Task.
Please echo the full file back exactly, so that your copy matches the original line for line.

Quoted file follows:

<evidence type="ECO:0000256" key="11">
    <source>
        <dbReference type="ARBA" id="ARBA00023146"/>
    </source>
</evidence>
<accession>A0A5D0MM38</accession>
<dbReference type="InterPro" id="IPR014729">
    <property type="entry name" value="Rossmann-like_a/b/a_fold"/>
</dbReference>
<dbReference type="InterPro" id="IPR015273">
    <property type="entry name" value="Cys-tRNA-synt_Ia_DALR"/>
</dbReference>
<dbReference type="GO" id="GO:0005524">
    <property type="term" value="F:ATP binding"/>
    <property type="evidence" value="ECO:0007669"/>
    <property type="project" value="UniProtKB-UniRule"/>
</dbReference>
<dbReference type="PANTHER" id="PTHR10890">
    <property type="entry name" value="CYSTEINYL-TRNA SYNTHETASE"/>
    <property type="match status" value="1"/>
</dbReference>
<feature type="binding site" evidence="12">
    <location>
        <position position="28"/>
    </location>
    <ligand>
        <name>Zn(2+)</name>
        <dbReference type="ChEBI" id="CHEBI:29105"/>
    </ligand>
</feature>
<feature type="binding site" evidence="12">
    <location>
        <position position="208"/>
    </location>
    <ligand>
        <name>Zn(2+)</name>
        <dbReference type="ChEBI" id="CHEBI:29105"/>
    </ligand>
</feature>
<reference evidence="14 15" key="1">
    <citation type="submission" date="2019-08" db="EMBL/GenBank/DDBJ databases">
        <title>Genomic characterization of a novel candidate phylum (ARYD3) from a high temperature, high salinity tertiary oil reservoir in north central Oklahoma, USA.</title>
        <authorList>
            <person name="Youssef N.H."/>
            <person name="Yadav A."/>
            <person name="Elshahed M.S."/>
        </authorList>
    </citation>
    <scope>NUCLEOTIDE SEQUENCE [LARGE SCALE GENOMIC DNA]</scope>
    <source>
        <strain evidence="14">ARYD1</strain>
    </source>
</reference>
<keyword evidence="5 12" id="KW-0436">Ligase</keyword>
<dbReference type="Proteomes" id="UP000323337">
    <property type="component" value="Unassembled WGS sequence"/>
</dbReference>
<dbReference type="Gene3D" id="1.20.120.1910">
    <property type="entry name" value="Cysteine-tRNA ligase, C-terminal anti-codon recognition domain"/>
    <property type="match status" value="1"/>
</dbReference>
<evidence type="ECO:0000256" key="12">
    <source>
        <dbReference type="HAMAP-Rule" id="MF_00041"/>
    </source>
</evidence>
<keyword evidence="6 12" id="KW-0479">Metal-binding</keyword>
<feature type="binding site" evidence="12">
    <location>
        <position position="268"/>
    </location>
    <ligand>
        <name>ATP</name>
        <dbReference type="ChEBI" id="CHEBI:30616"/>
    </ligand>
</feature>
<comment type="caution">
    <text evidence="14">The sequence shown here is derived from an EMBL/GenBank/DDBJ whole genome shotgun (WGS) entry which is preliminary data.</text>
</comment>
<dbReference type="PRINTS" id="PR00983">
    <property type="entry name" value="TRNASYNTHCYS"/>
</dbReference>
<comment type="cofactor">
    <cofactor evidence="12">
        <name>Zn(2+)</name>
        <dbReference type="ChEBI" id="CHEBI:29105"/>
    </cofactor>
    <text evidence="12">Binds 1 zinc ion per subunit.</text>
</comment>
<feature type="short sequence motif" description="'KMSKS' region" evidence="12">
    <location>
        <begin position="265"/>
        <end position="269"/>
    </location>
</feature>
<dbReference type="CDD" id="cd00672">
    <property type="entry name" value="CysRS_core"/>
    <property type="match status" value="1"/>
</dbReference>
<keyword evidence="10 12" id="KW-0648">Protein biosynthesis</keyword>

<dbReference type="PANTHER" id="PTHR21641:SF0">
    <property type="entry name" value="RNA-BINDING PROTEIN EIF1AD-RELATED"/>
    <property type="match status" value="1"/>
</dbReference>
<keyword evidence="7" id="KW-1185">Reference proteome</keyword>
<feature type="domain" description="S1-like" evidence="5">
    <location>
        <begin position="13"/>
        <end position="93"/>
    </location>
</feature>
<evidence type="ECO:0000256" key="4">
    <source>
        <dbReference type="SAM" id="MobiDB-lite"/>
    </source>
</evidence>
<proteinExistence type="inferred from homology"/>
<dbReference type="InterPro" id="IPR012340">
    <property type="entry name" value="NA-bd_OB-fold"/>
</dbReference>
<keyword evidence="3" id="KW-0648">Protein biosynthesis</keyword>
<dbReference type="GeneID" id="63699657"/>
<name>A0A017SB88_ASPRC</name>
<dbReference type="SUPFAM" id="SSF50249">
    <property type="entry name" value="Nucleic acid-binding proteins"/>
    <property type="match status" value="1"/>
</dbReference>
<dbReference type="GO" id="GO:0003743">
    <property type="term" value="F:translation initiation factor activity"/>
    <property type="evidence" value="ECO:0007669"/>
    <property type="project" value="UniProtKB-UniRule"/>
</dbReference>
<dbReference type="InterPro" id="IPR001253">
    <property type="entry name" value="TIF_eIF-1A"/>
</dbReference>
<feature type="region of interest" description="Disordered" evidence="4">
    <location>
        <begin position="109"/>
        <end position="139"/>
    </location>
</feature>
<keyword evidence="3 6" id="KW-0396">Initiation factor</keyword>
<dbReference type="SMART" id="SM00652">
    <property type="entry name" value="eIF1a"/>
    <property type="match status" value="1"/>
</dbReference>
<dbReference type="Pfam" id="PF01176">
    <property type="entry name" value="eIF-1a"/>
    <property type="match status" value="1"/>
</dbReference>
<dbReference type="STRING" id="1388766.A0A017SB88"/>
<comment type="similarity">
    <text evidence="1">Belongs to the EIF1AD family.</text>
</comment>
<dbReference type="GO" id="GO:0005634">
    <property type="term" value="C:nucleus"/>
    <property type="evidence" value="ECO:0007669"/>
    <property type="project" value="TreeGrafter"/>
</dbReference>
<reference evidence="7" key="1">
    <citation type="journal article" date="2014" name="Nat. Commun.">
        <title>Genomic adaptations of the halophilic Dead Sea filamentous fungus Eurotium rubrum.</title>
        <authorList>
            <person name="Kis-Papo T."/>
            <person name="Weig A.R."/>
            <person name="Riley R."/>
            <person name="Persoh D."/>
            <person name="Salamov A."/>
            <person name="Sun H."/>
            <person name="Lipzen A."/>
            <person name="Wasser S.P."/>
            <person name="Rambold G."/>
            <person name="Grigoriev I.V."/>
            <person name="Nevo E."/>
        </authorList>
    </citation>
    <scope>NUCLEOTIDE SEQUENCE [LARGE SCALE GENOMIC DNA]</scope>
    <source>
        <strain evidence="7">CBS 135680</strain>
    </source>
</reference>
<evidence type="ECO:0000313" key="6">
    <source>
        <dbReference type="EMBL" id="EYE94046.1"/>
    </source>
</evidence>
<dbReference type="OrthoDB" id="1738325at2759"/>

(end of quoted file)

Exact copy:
<evidence type="ECO:0000256" key="11">
    <source>
        <dbReference type="ARBA" id="ARBA00023146"/>
    </source>
</evidence>
<accession>A0A5D0MM38</accession>
<dbReference type="InterPro" id="IPR014729">
    <property type="entry name" value="Rossmann-like_a/b/a_fold"/>
</dbReference>
<dbReference type="InterPro" id="IPR015273">
    <property type="entry name" value="Cys-tRNA-synt_Ia_DALR"/>
</dbReference>
<dbReference type="GO" id="GO:0005524">
    <property type="term" value="F:ATP binding"/>
    <property type="evidence" value="ECO:0007669"/>
    <property type="project" value="UniProtKB-UniRule"/>
</dbReference>
<dbReference type="PANTHER" id="PTHR10890">
    <property type="entry name" value="CYSTEINYL-TRNA SYNTHETASE"/>
    <property type="match status" value="1"/>
</dbReference>
<feature type="binding site" evidence="12">
    <location>
        <position position="28"/>
    </location>
    <ligand>
        <name>Zn(2+)</name>
        <dbReference type="ChEBI" id="CHEBI:29105"/>
    </ligand>
</feature>
<feature type="binding site" evidence="12">
    <location>
        <position position="208"/>
    </location>
    <ligand>
        <name>Zn(2+)</name>
        <dbReference type="ChEBI" id="CHEBI:29105"/>
    </ligand>
</feature>
<reference evidence="14 15" key="1">
    <citation type="submission" date="2019-08" db="EMBL/GenBank/DDBJ databases">
        <title>Genomic characterization of a novel candidate phylum (ARYD3) from a high temperature, high salinity tertiary oil reservoir in north central Oklahoma, USA.</title>
        <authorList>
            <person name="Youssef N.H."/>
            <person name="Yadav A."/>
            <person name="Elshahed M.S."/>
        </authorList>
    </citation>
    <scope>NUCLEOTIDE SEQUENCE [LARGE SCALE GENOMIC DNA]</scope>
    <source>
        <strain evidence="14">ARYD1</strain>
    </source>
</reference>
<keyword evidence="5 12" id="KW-0436">Ligase</keyword>
<dbReference type="Proteomes" id="UP000323337">
    <property type="component" value="Unassembled WGS sequence"/>
</dbReference>
<dbReference type="Gene3D" id="1.20.120.1910">
    <property type="entry name" value="Cysteine-tRNA ligase, C-terminal anti-codon recognition domain"/>
    <property type="match status" value="1"/>
</dbReference>
<evidence type="ECO:0000256" key="12">
    <source>
        <dbReference type="HAMAP-Rule" id="MF_00041"/>
    </source>
</evidence>
<keyword evidence="6 12" id="KW-0479">Metal-binding</keyword>
<feature type="binding site" evidence="12">
    <location>
        <position position="268"/>
    </location>
    <ligand>
        <name>ATP</name>
        <dbReference type="ChEBI" id="CHEBI:30616"/>
    </ligand>
</feature>
<comment type="caution">
    <text evidence="14">The sequence shown here is derived from an EMBL/GenBank/DDBJ whole genome shotgun (WGS) entry which is preliminary data.</text>
</comment>
<dbReference type="PRINTS" id="PR00983">
    <property type="entry name" value="TRNASYNTHCYS"/>
</dbReference>
<comment type="cofactor">
    <cofactor evidence="12">
        <name>Zn(2+)</name>
        <dbReference type="ChEBI" id="CHEBI:29105"/>
    </cofactor>
    <text evidence="12">Binds 1 zinc ion per subunit.</text>
</comment>
<feature type="short sequence motif" description="'KMSKS' region" evidence="12">
    <location>
        <begin position="265"/>
        <end position="269"/>
    </location>
</feature>
<dbReference type="CDD" id="cd00672">
    <property type="entry name" value="CysRS_core"/>
    <property type="match status" value="1"/>
</dbReference>
<keyword evidence="10 12" id="KW-0648">Protein biosynthesis</keyword>

<dbReference type="PANTHER" id="PTHR21641:SF0">
    <property type="entry name" value="RNA-BINDING PROTEIN EIF1AD-RELATED"/>
    <property type="match status" value="1"/>
</dbReference>
<keyword evidence="7" id="KW-1185">Reference proteome</keyword>
<feature type="domain" description="S1-like" evidence="5">
    <location>
        <begin position="13"/>
        <end position="93"/>
    </location>
</feature>
<evidence type="ECO:0000256" key="4">
    <source>
        <dbReference type="SAM" id="MobiDB-lite"/>
    </source>
</evidence>
<proteinExistence type="inferred from homology"/>
<dbReference type="InterPro" id="IPR012340">
    <property type="entry name" value="NA-bd_OB-fold"/>
</dbReference>
<keyword evidence="3" id="KW-0648">Protein biosynthesis</keyword>
<dbReference type="GeneID" id="63699657"/>
<name>A0A017SB88_ASPRC</name>
<dbReference type="SUPFAM" id="SSF50249">
    <property type="entry name" value="Nucleic acid-binding proteins"/>
    <property type="match status" value="1"/>
</dbReference>
<dbReference type="GO" id="GO:0003743">
    <property type="term" value="F:translation initiation factor activity"/>
    <property type="evidence" value="ECO:0007669"/>
    <property type="project" value="UniProtKB-UniRule"/>
</dbReference>
<dbReference type="InterPro" id="IPR001253">
    <property type="entry name" value="TIF_eIF-1A"/>
</dbReference>
<feature type="region of interest" description="Disordered" evidence="4">
    <location>
        <begin position="109"/>
        <end position="139"/>
    </location>
</feature>
<keyword evidence="3 6" id="KW-0396">Initiation factor</keyword>
<dbReference type="SMART" id="SM00652">
    <property type="entry name" value="eIF1a"/>
    <property type="match status" value="1"/>
</dbReference>
<dbReference type="Pfam" id="PF01176">
    <property type="entry name" value="eIF-1a"/>
    <property type="match status" value="1"/>
</dbReference>
<dbReference type="STRING" id="1388766.A0A017SB88"/>
<comment type="similarity">
    <text evidence="1">Belongs to the EIF1AD family.</text>
</comment>
<dbReference type="GO" id="GO:0005634">
    <property type="term" value="C:nucleus"/>
    <property type="evidence" value="ECO:0007669"/>
    <property type="project" value="TreeGrafter"/>
</dbReference>
<reference evidence="7" key="1">
    <citation type="journal article" date="2014" name="Nat. Commun.">
        <title>Genomic adaptations of the halophilic Dead Sea filamentous fungus Eurotium rubrum.</title>
        <authorList>
            <person name="Kis-Papo T."/>
            <person name="Weig A.R."/>
            <person name="Riley R."/>
            <person name="Persoh D."/>
            <person name="Salamov A."/>
            <person name="Sun H."/>
            <person name="Lipzen A."/>
            <person name="Wasser S.P."/>
            <person name="Rambold G."/>
            <person name="Grigoriev I.V."/>
            <person name="Nevo E."/>
        </authorList>
    </citation>
    <scope>NUCLEOTIDE SEQUENCE [LARGE SCALE GENOMIC DNA]</scope>
    <source>
        <strain evidence="7">CBS 135680</strain>
    </source>
</reference>
<evidence type="ECO:0000313" key="6">
    <source>
        <dbReference type="EMBL" id="EYE94046.1"/>
    </source>
</evidence>
<dbReference type="OrthoDB" id="1738325at2759"/>